Why talk about this topic?
Because people generally don’t. And yet it can be so important for quality of life and part of the human experience, at all ages.
What does sexual health mean as we get older?
That really is in the eye of the beholder. For some, it may mean physical intimacy with simply being close to a loved one. For others, it may mean intercourse, oral sex, or masturbation. It also includes ideas of self-image, emotional expression and personal identity.
That’s fine, but what’s normal?
Studies show sexual activity does decrease with age, but continues for many people into their 80s and 90s. This suggests what’s normal is really specific to you. If you’re a 68 year old and sexually active, you are normal. If you’re a 68 year old and not sexually active, you are normal. Stacy Lindau and colleagues did a survey of roughly 3,000 adults in the US aged 57-85.2 For men, 84% of 57 to 64 year olds, 67% of 65 to 74 year olds, and 38% of 75 to 85 year olds had sexual activity with a partner in the last 12 months. For women, 62% of 57 to 64 year olds, 40% of 65 to 74 year olds, and 17% of 75 to 85 year olds had sexual activity with a partner in the last 12 months.
What can be challenging about sexual activity as we age?
Finding a partner can be a challenge, particularly after the loss of a loved one. Issues of privacy can become more difficult too if you live with your children or in a facility. Then there are common physical and mental challenges. Dr Lindau’s survey found, of those sexually active, roughly half reported a sexual problem, including erectile dysfunction, lack of interest, climaxing too quickly, performance anxiety, and inability to climax for men and lack of interest, lubrication issues, inability to climax, finding sexual activity not pleasurable, and pain associated with activity for women.
Some of these issues can be a normal part of aging. But they can also be complicated by medical problems, particularly diabetes, high blood pressure, heart disease, prostate problems, back pain, lung problems, depression, anxiety, obesity, smoking, and alcohol intake. And, as people age, we tend to accumulate more of these chronic conditions. Often times chronic diseases come with longer medication lists, and, surprise, sexual dysfunction can be a common side effect of many medications as well.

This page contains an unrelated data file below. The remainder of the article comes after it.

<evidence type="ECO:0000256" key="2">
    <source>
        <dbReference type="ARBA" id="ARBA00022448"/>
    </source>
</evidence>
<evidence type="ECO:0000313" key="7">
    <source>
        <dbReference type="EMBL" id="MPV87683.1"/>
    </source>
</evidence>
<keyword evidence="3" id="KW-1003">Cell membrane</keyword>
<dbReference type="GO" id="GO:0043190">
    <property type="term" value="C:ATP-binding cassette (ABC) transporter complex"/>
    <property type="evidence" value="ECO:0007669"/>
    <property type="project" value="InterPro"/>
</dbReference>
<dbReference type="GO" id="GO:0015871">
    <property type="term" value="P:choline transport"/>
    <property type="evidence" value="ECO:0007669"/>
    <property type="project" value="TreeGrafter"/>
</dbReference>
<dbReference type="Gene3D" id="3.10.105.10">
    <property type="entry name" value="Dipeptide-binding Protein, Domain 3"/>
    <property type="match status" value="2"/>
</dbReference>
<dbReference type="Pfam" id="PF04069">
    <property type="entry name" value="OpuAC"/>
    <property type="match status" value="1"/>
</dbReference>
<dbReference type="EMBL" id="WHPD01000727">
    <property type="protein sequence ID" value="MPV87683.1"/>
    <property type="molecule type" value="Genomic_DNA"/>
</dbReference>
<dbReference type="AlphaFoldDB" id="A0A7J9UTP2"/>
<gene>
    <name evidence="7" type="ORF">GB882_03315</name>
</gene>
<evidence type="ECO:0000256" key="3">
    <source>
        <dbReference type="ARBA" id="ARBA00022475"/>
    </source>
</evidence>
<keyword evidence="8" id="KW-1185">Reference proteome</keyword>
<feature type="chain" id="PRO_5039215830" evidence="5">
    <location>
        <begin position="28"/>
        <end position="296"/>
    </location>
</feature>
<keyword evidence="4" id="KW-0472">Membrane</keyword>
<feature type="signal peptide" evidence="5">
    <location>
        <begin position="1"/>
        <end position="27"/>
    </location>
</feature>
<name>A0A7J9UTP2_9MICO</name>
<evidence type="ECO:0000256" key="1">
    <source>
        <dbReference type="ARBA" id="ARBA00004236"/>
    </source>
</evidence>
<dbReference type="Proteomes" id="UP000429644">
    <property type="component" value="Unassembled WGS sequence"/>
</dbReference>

Can anything be done?
Sometimes. There are pills, lubricants, and creams available by prescription and over the counter, depending on your particular issue. There are also sex therapists. If a medication side effect is contributing, an alternative medication may be available. And you can work hard to control your contributing chronic medical conditions. It is important to know these options exist and that your doctor can help you navigate what may be specific to you. But we also run the risk of over-medicalizing sexual health and setting the wrong expectation that all frustrations can be fixed and you’re abnormal if you aren’t wanting to be sexually active in your later years. The focus should be less on what’s “normal” for your age, and more on how do you feel about your overall sexual well being.
I encourage you to think about what sexual wellbeing means to you. If you have a partner, ask about their wellbeing too. Many people are hesitant for various reasons to bring these issues up with their doctor, but, if you wish things were different, you should bring it up with your physician as help can be available.
1 Lochlainn MN and Kenny RA. Sexual Activity and Aging. Journal of the American Medical Directors Association (JAMDA), 14 (2013): 565-572.
2 Lindau S et al. A Study of Sexuality and Health among Older Adults in the United States. New England Journal of Medicine (NEJM). Aug 23, 2007. 357:762-74.
3 Taylor A and Gosney M. Sexuality in Older Age: Essential Considerations for Healthcare Professionals. Age and Ageing 2011; 40: 538–543